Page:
Craig Landes, NM
Craig is a writer whose work has appeared in magazines like Fast Company, Entrepreneur, and Forbes. He has ghostwritten for major companies and for the coffee shop and art gallery owner down the street. He has ghostwritten written everything from 600-word articles to full-length books. When he’s not writing, he enjoys travel, hiking, finding great restaurants for going out, and new ingredients to try in cooking when he and his wife are staying in.
As a Story Terrace writer, Craig interviews customers and turns their life stories into books. Get to know him better by reading his autobiographical anecdote below.
From Home Alone to Some Kind of Wonderful
It was a spectacular year. There was the choir trip to New York and Vermont, Senior Week spent with friends at the Jersey shore, literally washing somebody’s airplane to make money for the prom limo, dance parties, pool parties…Not quite Ferris Bueller, but I had a pretty good senior year of high school.
By all accounts, it should have been much different, a terrible year of challenges I never asked for. My dad got a new job the July before my senior year, so we had to sell our house and move. Not just around the corner or across town, but across the country, from sunny metropolitan Phoenix, Arizona to rural southeastern Pennsylvania. How could my parents tear me away from all that was familiar – in my senior year?!?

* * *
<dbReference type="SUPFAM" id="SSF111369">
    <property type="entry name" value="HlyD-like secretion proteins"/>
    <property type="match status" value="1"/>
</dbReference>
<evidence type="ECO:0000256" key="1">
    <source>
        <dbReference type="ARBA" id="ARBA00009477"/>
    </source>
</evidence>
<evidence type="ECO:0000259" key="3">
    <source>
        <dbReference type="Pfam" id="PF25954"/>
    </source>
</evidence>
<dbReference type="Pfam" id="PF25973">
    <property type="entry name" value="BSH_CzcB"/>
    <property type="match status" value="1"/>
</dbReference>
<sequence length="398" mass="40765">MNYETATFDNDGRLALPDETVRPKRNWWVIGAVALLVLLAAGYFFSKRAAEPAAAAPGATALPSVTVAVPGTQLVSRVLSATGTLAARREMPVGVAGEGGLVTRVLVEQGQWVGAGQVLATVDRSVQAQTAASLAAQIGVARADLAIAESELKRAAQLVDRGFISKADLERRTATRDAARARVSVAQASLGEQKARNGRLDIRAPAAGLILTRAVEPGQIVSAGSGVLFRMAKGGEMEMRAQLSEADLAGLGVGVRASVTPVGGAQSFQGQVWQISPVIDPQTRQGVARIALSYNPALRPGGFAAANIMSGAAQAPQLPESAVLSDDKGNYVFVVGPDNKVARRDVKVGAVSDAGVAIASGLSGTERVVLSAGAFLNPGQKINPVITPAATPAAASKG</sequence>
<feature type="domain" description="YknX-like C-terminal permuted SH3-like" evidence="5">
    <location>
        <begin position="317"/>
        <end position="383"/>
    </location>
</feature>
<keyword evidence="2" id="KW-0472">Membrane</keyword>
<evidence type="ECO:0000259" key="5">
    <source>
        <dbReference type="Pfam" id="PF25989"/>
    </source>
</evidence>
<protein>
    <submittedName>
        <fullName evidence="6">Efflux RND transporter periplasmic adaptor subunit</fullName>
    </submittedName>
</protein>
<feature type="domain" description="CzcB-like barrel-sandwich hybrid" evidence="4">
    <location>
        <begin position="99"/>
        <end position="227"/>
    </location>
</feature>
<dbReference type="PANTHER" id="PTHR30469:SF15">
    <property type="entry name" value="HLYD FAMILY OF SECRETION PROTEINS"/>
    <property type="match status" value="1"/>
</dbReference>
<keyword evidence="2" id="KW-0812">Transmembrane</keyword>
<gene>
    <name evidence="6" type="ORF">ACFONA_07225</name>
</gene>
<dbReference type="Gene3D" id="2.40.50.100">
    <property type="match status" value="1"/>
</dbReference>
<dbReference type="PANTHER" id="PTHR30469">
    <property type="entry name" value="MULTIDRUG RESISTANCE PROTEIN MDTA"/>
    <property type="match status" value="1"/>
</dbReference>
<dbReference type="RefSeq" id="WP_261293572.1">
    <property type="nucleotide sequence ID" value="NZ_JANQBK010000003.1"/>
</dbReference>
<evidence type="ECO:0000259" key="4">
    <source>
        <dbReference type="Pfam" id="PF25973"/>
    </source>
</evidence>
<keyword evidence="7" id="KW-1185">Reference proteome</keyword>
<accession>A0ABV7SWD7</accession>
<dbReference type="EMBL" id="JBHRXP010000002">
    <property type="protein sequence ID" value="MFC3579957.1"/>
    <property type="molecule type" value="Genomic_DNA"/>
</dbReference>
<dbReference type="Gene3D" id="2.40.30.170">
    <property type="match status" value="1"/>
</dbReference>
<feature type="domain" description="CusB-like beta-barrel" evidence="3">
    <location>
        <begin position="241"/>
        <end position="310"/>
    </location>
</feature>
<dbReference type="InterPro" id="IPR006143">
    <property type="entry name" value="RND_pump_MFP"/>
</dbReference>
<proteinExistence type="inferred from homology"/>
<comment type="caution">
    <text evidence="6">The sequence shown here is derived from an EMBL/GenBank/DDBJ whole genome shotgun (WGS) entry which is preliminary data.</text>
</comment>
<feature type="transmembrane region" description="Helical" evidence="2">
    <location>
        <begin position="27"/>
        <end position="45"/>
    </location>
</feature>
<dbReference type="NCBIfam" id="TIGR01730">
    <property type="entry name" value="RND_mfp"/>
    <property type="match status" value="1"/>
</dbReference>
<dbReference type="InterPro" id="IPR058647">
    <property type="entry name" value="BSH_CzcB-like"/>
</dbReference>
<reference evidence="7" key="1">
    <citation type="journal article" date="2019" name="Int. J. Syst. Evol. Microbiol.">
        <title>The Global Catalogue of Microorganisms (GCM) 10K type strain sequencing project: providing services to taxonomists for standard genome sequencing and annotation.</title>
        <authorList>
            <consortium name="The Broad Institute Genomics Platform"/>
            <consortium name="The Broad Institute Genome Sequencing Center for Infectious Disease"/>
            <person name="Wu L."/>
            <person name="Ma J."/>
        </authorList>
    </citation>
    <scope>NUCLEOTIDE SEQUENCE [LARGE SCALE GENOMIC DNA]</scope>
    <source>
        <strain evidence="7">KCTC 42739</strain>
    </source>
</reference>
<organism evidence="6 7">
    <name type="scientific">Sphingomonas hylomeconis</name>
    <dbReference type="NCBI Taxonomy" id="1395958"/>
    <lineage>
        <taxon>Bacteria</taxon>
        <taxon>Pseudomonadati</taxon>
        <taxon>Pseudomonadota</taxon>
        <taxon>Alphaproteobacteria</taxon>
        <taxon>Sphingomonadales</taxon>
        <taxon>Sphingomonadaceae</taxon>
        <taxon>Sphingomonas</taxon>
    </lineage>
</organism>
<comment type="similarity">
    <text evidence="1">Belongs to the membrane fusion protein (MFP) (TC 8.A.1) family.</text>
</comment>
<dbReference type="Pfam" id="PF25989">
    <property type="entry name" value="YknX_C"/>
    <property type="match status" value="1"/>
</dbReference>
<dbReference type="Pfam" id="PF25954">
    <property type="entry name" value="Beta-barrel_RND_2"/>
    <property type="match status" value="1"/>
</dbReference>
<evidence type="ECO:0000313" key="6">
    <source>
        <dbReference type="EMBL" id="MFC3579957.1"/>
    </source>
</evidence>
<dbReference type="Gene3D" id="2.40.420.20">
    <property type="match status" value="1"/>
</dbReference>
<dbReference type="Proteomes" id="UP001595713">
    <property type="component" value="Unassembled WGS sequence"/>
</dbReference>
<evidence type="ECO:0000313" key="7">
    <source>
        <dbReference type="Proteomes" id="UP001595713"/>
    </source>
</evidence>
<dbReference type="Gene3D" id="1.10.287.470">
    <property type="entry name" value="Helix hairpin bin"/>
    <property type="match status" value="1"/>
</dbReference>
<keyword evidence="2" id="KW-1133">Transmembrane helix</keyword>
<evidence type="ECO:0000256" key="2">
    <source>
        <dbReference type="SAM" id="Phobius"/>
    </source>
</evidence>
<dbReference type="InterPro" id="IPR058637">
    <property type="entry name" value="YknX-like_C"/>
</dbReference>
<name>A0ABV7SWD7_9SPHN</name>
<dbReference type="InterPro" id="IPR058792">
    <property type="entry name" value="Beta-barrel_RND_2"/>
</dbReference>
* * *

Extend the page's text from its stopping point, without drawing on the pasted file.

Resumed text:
Those first few weeks were terrifying, not knowing anyone, not knowing anything about the rural area I was living in, no sidewalks to skateboard on – pure teenage culture shock. In that first month living in “East Podunk” Pennsylvania, I was in the beginning of a John Hughes film, where I was a forgotten, mistreated, not-one-of-the-cool-kids teenager.
I don’t even know quite how it happened, but I found my people, really great friends, some of whom are friends to this day. Somehow as the “new kid from Phoenix” I was an exotic discovery, like the Wild West itself. More amazingly, people who had grown up together since kindergarten found room to include me, not just treat me as an exotic oddity.
There were lots of firsts: first car, first girlfriend, first trip to New York City (where I would later spend my first two years out of college). It was like the end of a John Hughes movie, and we literally cranked up the song “Pretty in Pink” as the limo pulled up to the prom venue.
People are still shocked when I tell them my parents moved me across the country my senior year. How could they do that? Well, we needed to eat, and even though it could have gone in a very different direction, I got to experience a whole new region of the country, learned how to adapt, make friends, and ultimately had an epic year.